Panel Would Study D.C.’s Money Woes
Sen. Mike DeWine (R-Ohio) proposed Wednesday the creation of a committee to study solutions to the District of Columbia’s annual structural imbalance of at least $470 million.
The proposal follows the release last week of a General Accounting Office study which examined the District’s ability to fund an average level of public services — such as education — based on its tax revenue and federal aid, and compared those findings with a national average for taxation and spending.
“This report is the catalyst for serious discussions here on Capitol Hill about how the federal government should protect the financial health of our nation’s capital,” DeWine said during a hearing of the Appropriations subcommittee on the District of Columbia, which he chairs.
DeWine suggested a special commission comprised either of Members appointed by Congressional leadership, or an outside group with its members selected by Congress.
“This is a problem that I think Congress as a whole will have to address,” DeWine said.
Sen. Mary Landrieu (D-La.), the subcommittee’s ranking member, requested the GAO study along with D.C. Del. Eleanor Holmes Norton (D).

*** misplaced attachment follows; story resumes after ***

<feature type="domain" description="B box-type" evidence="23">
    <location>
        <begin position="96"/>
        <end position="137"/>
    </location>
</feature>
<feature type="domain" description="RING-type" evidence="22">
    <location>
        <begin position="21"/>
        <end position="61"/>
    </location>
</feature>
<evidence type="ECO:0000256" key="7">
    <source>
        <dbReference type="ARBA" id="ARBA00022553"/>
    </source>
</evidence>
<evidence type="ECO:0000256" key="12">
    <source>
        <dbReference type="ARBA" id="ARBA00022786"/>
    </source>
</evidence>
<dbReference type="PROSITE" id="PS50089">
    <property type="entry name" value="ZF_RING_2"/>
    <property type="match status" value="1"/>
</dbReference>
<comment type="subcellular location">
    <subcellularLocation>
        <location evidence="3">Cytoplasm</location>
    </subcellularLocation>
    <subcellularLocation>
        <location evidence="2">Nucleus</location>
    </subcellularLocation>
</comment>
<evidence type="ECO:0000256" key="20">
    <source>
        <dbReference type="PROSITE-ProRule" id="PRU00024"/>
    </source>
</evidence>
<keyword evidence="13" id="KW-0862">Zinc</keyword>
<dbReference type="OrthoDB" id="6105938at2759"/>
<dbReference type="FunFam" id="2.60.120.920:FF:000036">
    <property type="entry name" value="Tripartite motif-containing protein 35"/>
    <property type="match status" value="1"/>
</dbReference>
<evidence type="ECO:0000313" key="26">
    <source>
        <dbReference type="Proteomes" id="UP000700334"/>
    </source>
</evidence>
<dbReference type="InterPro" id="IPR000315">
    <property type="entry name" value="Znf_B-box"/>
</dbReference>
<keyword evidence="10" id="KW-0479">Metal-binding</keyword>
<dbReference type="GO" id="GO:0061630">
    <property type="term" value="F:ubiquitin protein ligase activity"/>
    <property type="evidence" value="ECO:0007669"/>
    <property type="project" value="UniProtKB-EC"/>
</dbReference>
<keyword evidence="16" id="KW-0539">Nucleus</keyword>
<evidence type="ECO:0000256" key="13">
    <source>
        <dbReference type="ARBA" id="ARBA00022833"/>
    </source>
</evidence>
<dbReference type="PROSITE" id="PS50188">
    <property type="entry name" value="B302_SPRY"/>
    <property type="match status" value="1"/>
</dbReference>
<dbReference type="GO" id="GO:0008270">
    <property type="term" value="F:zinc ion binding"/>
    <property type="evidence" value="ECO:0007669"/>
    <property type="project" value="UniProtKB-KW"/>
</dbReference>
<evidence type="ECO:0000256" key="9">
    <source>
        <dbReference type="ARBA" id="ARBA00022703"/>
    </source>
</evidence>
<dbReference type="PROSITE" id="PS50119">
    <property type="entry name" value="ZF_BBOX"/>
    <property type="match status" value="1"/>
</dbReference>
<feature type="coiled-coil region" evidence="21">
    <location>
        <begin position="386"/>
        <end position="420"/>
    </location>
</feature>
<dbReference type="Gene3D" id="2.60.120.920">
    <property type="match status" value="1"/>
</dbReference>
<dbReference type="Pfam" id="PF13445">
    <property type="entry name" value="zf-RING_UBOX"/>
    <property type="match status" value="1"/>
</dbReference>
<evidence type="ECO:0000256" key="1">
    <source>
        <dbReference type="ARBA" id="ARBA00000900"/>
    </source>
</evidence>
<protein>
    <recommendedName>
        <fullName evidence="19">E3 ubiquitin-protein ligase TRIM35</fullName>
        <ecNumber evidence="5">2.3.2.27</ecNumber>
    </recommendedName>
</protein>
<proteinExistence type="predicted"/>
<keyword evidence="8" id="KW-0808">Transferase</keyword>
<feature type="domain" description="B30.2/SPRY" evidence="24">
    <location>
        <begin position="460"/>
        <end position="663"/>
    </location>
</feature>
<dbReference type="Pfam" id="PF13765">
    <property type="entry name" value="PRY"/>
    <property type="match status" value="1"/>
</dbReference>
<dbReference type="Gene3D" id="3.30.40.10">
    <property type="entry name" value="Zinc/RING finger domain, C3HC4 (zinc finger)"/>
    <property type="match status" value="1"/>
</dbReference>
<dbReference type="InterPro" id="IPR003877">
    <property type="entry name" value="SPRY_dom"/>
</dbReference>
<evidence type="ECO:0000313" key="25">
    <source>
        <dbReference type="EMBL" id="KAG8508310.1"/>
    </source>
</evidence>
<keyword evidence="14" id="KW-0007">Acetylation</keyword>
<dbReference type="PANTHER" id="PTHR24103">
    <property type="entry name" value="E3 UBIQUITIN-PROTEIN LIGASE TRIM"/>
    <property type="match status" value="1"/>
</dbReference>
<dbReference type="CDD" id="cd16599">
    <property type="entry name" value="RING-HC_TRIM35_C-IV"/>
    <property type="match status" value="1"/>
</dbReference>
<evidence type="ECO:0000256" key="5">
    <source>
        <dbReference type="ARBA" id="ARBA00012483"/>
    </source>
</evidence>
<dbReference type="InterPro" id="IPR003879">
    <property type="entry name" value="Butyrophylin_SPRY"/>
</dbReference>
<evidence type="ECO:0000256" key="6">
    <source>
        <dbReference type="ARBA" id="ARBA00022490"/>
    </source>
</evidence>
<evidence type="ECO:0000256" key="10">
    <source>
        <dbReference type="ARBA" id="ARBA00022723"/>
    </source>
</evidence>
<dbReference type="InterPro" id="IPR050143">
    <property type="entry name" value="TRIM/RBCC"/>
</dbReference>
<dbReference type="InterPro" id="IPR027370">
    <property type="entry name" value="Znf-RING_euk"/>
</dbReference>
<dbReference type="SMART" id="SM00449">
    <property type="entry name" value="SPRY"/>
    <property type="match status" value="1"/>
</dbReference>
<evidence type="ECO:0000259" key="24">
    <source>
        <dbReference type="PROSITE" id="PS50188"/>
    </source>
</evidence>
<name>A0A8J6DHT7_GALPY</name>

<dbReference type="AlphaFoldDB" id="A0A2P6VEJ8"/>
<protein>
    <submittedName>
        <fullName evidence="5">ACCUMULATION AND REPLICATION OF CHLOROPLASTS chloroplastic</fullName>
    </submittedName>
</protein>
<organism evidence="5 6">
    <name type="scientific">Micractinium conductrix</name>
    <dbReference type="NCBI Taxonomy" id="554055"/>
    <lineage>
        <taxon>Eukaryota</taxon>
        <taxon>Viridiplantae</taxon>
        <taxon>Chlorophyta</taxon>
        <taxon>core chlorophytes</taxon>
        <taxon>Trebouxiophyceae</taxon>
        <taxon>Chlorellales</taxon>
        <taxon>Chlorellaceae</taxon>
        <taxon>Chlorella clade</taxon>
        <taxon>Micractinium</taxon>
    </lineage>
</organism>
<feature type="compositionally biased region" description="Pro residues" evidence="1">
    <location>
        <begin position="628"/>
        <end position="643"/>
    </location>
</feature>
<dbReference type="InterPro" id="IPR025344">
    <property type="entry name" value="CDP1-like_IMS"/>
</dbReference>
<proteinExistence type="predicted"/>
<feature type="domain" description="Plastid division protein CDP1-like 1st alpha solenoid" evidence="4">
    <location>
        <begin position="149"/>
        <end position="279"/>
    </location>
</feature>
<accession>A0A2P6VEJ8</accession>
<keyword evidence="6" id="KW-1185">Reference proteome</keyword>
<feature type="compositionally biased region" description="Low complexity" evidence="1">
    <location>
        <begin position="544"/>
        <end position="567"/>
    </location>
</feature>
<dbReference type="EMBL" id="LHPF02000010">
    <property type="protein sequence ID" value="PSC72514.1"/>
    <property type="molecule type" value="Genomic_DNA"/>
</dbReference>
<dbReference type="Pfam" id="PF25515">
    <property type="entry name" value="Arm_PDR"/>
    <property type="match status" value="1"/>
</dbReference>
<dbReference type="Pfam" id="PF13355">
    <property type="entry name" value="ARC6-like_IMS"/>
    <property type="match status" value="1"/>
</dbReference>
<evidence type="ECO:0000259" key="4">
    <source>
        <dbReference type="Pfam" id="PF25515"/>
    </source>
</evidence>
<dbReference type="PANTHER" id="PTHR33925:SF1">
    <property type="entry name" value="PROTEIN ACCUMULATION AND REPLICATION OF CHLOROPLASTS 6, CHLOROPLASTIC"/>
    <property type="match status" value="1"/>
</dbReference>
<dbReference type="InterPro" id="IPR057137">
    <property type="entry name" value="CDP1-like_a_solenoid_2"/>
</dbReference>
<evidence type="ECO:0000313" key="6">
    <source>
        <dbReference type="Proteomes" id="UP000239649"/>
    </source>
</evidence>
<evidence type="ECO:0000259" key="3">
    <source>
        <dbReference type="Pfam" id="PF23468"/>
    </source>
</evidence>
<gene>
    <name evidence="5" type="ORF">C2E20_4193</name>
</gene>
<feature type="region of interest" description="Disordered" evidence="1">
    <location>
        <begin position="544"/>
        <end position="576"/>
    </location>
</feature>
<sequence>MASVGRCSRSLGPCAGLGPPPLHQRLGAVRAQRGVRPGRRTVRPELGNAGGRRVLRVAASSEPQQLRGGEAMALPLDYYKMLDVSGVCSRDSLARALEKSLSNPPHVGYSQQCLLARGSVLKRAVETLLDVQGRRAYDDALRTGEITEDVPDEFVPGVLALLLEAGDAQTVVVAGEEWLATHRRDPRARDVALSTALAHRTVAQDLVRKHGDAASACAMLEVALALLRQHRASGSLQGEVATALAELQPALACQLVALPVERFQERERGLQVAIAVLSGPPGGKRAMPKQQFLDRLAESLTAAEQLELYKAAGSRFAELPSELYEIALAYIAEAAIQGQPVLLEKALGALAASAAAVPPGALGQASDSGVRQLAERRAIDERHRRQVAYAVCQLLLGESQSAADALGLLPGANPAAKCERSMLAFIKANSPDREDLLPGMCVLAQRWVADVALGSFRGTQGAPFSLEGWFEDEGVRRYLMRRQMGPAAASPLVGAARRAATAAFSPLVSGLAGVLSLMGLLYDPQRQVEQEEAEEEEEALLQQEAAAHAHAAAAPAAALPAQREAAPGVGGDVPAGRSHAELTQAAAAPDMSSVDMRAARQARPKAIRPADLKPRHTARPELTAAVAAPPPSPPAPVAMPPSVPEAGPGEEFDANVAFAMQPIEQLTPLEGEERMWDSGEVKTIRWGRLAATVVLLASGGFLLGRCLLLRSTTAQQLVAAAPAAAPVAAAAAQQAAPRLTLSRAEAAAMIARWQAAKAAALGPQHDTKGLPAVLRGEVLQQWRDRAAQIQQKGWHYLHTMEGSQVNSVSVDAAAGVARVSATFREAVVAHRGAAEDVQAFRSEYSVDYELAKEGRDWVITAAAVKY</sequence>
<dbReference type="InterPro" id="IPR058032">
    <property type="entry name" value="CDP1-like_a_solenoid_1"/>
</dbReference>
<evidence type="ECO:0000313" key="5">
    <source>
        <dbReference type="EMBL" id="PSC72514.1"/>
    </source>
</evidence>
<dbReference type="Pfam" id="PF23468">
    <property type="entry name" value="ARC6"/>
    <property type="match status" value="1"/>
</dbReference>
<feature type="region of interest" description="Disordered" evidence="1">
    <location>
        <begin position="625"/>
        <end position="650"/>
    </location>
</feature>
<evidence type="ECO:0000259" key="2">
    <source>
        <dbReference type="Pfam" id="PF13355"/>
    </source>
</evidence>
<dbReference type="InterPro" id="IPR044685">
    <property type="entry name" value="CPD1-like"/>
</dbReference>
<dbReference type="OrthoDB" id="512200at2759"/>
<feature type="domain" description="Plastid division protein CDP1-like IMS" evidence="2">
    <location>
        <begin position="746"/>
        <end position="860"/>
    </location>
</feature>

“There’s no consensus on what the solutions are,” Landrieu said, “but the fact that we’re moving toward at least establishing what the chairman outlined … is progress.”
DeWine noted the report’s findings, which attributed at least some of the imbalance to restrictions on the city’s ability to levy taxes.
“Clearly, the city’s revenue capacity would be larger without restraints on its taxing authorities,” he said.
In response to the report, Norton plans to introduce a new version of the Fair Federal Compensation Act, which she proposed in the 107th Congress. That bill would have transferred 2 percent of federal income taxes paid by non-District residents who work in the city, or about $400 million annually, into a special fund to be used for infrastructure revitalization and debt repayment.
Shadow Sen. Paul Strauss (D), who lobbies Members on D.C. statehood and voting rights and attended the hearing, said he supports seeking a federal payment but would prefer to see the District create new revenue sources, through commuter taxes or bridge tolls.
“Why should Virginians get to drive across the Potomac for free?” Strauss said.
During the hearing, D.C. City Council Chairman Linda Cropp (D) also testified in support of creating budget autonomy for the District’s locally raised funds.
“At a minimum Congress should no longer approve the local portion of the District’s budget,” Cropp said. “Just like the other 50 states, the District would be solely responsible for approving its own local spending.”
The House Government Reform Committee is scheduled to hold a hearing on budget autonomy for the District on Friday.